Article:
Dr. Miner agreed that research will go a long way in answering questions about pain. “The funny thing about pain is that we will never be able to measure pain, and we won't know when it's gone,” he said. “It's always a social interaction between physicians and patients. Scales cannot measure that.”

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Pain Scales

Dr. Miner and his colleagues attempted to determine what it is about the relationship between patient and physician that affects how patients perceive their pain treatment. In their study (Acad Emerg Med 2006;13[2]:191), patients undergoing treatment for pain in the emergency department were asked to measure their pain on a visual analogue scale. Researchers recorded demographic information and the treatments for pain that each patient received. The patients then completed a second visual analogue scale before leaving the ED.

“each person is different, and each person interprets pain in his or her own way.”

Dr. Kelly Young

They were asked to answer three questions about their interaction with the physician. Once the patients were gone, the physician was asked to complete a query describing the interaction with each patient and a visual analogue scale that described how likely he thought it was that the patient was exaggerating his symptoms in order to get pain medicine.

Researchers analyzed data from 1,663 patients. Of these, 72 percent received pain medicine in the emergency department. The researchers found no association between the patient's receiving pain medication and the physician's perception of whether the patient had exaggerated his symptoms, the physician-patient interaction, or the patient's ethnicity. There was an association, however, between whether the physician thought the patient had exaggerated his symptoms and the change in the patient's pain before and after treatment. Patients were less likely to achieve pain relief if the interaction was rated as bad or very bad, even if they had received medication. Physicians said Native American patients exaggerated their pain more than members of other ethnic groups.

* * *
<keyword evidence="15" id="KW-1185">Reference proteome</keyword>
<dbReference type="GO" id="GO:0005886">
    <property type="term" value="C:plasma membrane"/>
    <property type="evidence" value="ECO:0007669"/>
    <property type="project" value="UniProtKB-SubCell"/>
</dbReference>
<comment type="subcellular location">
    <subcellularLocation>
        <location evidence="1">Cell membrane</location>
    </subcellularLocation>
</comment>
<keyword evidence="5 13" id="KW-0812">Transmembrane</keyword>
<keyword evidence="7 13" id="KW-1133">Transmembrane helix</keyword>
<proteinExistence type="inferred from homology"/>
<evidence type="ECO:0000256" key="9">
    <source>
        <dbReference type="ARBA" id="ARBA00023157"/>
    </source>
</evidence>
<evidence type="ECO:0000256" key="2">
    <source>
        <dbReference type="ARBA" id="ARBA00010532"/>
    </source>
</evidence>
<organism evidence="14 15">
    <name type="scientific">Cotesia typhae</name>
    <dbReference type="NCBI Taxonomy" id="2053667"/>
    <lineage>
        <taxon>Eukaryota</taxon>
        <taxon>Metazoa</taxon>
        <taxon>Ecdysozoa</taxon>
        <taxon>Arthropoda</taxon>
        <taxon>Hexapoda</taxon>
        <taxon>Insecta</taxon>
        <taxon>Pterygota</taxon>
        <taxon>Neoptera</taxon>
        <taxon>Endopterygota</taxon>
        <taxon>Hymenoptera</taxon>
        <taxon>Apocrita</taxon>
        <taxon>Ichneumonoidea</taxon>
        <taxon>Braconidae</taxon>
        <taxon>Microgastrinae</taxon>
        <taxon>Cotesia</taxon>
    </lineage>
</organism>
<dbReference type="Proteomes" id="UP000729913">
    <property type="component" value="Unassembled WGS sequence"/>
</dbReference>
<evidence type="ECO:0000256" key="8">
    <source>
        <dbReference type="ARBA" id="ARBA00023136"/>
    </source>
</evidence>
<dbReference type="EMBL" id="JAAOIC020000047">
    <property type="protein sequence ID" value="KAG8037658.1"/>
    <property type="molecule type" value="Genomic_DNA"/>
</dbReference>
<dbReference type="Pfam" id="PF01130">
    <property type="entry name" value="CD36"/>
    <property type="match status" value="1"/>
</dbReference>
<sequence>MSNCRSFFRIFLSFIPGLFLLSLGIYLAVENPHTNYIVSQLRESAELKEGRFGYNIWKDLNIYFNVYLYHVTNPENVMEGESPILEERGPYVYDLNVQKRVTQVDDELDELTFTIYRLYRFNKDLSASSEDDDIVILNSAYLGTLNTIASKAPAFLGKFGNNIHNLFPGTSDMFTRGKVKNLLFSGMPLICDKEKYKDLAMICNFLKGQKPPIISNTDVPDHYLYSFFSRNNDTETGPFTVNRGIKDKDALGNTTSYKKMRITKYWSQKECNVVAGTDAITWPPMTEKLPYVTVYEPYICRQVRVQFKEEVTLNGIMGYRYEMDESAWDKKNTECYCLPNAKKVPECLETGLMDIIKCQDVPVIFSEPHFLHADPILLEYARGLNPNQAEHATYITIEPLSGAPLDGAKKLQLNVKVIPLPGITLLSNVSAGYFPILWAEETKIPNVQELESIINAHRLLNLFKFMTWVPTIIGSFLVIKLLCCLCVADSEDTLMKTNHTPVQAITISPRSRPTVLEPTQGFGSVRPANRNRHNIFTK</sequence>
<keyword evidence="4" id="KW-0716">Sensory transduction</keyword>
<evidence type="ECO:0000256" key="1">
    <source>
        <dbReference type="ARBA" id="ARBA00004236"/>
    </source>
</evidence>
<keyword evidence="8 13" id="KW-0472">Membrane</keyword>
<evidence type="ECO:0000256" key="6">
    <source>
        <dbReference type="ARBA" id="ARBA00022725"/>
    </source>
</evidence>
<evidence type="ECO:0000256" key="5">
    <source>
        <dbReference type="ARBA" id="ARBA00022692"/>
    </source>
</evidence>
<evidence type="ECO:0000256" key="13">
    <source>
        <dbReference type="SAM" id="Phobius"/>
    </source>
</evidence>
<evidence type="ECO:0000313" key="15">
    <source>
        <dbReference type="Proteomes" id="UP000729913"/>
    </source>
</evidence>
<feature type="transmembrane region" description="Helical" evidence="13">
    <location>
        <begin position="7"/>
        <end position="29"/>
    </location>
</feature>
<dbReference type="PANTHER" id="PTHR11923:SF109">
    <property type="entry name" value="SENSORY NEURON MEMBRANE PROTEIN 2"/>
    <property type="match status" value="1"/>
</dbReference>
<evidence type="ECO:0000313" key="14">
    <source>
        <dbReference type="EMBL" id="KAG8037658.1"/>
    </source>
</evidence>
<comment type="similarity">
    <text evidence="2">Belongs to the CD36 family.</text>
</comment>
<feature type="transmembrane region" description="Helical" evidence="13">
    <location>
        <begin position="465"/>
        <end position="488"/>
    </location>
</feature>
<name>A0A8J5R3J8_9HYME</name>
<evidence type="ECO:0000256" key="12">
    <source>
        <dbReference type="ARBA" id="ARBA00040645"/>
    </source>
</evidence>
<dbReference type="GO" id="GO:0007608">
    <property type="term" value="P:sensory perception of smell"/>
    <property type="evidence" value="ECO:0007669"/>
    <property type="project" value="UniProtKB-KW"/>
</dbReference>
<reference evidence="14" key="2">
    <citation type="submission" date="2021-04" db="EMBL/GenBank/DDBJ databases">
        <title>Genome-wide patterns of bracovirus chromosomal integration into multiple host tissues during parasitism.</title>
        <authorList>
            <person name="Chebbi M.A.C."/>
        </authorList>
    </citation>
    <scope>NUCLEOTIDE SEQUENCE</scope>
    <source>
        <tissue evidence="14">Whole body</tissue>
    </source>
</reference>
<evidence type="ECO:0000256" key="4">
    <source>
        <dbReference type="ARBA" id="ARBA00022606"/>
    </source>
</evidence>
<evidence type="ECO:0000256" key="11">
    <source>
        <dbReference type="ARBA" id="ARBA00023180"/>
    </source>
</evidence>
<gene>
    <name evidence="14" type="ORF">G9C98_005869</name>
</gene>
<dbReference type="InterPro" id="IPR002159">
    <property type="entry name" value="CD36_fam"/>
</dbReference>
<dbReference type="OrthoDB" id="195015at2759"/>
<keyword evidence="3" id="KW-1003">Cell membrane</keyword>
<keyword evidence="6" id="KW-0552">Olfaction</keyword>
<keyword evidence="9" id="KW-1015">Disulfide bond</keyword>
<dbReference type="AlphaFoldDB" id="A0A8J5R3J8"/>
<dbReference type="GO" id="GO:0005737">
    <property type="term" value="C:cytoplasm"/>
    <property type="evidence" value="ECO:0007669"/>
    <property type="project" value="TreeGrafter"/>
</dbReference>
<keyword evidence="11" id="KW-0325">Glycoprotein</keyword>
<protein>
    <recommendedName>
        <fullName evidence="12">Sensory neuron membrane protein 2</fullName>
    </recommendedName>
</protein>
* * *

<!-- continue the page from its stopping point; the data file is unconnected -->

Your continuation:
“The more we look into it, there is a communication barrier that will limit the effectiveness of therapy,” said Dr. Miner. “It has a lot more to do with relieving pain than what drug you are using or how much.”

“I was surprised by the results of the study,” he said. “We went into it not knowing what we would find. In Minneapolis, we have a neighborhood with a lot of Native Americans who tend to be poor. If the study were conducted elsewhere, you might have different findings.

“We couldn't find a consistency between how much pain people complained of and what was wrong with them,” Dr. Miner said. “They had every kind of pain score, and it didn't correlate with vital signs, injury, or treatment. The problem is the way we measure pain is so dependent on how people feel about their physicians when they are asked to give a score. When both patient and physician say they are getting along well, pain gets better, whether the patients are medicated or not. The fact is that if someone is satisfied and trusts the doctor, they get better pain relief than if there is some friction.”

Dr. Miner noted that even a single person can respond to pain in different ways depending on the circumstances. “If you are running around looking for your car keys, and you stub your toe, it hurts more than if you do it in a social situation. A lot more goes into pain than tissue damage. As we get into pain and find it has a lot to do with communication, we will be able to refine how we treat pain,” he said. “We don't have good ways to tell objectively how to treat someone.”

He said physicians' fear of drug-seeking behavior probably outpaces actual drug-seekers. Although the behavior exists, Dr. Miner said how patients respond to pain breaks down along ethnic lines. A homeless man with no education might be suspected of drug-seeking more than someone with a cultural background and education similar to the doctor's, and doctors need to be aware of that bias, he said.

Dr. Miner agreed that changing the culture in the emergency department is key to improving pain treatment. “In our department, we are changing it by talking about it more frequently. Each year, when the faculty meets, we give them the number of how many people are treated for pain. Since we have started doing that, the numbers have gone up, but the rate of complications has not.”

“A lot of emergency physicians feel burdened treating pain,” Dr. Miner said. “We spend a lot of time with people, but are not sure they are in pain. How to get them comfortable contributes a lot to the stress of our practice. We are taking care of people with painful conditions that are otherwise benign.”

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© 2006 Lippincott Williams & Wilkins, Inc.